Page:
The 2013-14 Nashville Opera season will feature a tale of exotic Ceylon, a contemporary story of the healing power of music, a family-friendly comedy set in Seville and a classic based on a Shakespearean drama featuring one of the most memorable villains in all of opera. New season tickets are available by calling (615) 832-5242 or online at www.nashvilleopera.org.
“We are proud to continue Nashville Opera’s tradition of creating legendary productions,” says John Hoomes, Artistic Director. “This season promises to be one of our finest with an exotic grand opera, a beloved family favorite, a Verdi masterpiece, and a poignant contemporary work.”
The Pearl Fishers, the first production of the new season, is from Georges Bizet, the composer of Carmen, and will be performed on Thursday, Oct. 10 at 7 p.m. and Saturday, Oct. 12 at 8 p.m. in the Tennessee Performing Arts Center’s Andrew Jackson Hall located at 505 Deaderick St. in Downtown Nashville. Set in ancient Ceylon, this exotic tale is the story of a rivalry between two men and the woman they both love. The opera is sung in French with projected English translations and features the Nashville Symphony.
Nashville Opera will present the Tennessee premiere of a unique work by noted English composer Michael Nyman. The Man Who Mistook His Wife for a Hat offers a comedic and poignant exploration of the connection between the brain, our existence, the soul, and coping with adversity through the healing power of music. It will be performed in the intimacy of the Noah Liff Opera Center’s Studio Theater at 3622 Redmon St. in Sylvan Heights on Friday, Nov. 8 at 8 p,m., Saturday, Nov. 9 at 8 p.m., and Sunday, Nov. 10 at 2 p.m. The opera will be sung in English with projected titles.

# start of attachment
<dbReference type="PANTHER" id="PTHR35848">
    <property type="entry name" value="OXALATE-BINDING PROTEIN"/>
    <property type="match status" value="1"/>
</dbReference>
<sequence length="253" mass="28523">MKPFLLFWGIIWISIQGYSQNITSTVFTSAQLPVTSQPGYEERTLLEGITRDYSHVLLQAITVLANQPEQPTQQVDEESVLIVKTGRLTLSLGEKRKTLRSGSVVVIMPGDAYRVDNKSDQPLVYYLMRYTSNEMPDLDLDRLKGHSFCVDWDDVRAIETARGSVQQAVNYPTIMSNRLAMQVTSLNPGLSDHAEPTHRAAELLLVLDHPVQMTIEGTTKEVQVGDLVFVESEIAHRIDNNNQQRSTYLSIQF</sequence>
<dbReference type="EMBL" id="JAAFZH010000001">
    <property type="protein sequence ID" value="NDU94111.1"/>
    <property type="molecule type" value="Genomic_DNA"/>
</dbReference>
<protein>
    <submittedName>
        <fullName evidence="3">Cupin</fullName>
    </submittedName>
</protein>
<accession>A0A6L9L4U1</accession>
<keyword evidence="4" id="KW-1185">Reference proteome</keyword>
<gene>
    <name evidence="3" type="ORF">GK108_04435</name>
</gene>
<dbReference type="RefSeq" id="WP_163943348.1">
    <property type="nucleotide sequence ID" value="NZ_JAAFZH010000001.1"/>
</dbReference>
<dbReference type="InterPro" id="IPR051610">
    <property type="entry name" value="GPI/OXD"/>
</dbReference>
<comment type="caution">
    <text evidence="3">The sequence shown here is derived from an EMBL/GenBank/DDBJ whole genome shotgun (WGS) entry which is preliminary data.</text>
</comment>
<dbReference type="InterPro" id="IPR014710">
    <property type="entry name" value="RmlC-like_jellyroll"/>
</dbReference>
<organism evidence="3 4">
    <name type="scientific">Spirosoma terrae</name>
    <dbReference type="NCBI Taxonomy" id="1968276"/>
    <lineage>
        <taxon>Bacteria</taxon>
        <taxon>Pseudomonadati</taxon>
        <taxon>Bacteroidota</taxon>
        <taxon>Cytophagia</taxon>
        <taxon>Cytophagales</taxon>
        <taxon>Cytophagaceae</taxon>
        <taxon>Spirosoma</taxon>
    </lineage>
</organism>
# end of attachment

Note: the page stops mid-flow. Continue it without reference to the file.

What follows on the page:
Following the smashing success of Cinderella this season, Nashville Opera will present Gioachino Rossini’s most popular work ever, The Barber of Seville, on Thursday, Jan. 30, 2014 at 7 p.m. and Saturday, Feb. 1, 2014 at 8 p.m. in Andrew Jackson Hall. Often regarded as the King of Italian comic opera, Rossini’s BARBER is a masterpiece of love and laughter, and the Largo (“Figaro! Figaro! Figaro!”) is one of the most popular arias of all time. The production features the Nashville Symphony and will be sung in Italian with projected English titles.
Nashville Opera will conclude its 2013-14 season with Giuseppe Verdi’s Otello on Friday, April 11, 2014 at 8 p.m., Sunday, April 13, 2014 at 2 p.m., and Tuesday, April 15, 2014 at 7 p.m. in the Tennessee Performing Arts Center’s James K. Polk Theater. Verdi’s Otello is a prime example of a masterful composer writing at the peak of his musical and theatrical powers. Based on William Shakespeare’s Othello, this beloved operatic dramatization asserts that even the noblest of hearts is not immune to blind rage. The production features the Nashville Symphony and will be sung in Italian with projected English titles.
Full-season, three-show, two-show, and FLEX voucher packages are available online at www.nashvilleopera.org or directly from the Nashville Opera’s Box Office by calling (615) 832-5242. Nashville Opera’s multi-show season tickets offer significant savings, with many packages including free parking, backstage tours, rehearsal receptions, and a host of other benefits. Season tickets start at as little as $49. Nashville Opera now offers a convenient interest-free installment payment option for season tickets purchased through the opera’s box office. Single tickets to the 2013-14 productions go on sale July 1.
Nashville Opera, Tennessee’s largest professional opera company, is dedicated to creating legendary productions and programs. Among the most successful regional companies in the United States of America, Nashville Opera has presented three different world premiere operas since its inception in 1981. Main stage performances are presented at the Tennessee Performing Arts Center and play to over 17,000 people annually. Nashville Opera’s extensive education and outreach touring program reaches over 30,000 students throughout Middle Tennessee. These projects are supported by grants from the National Endowment for the Arts, the Tennessee Arts Commission and the Metro Nashville Arts Commission.
*Images courtesy Nashville Opera.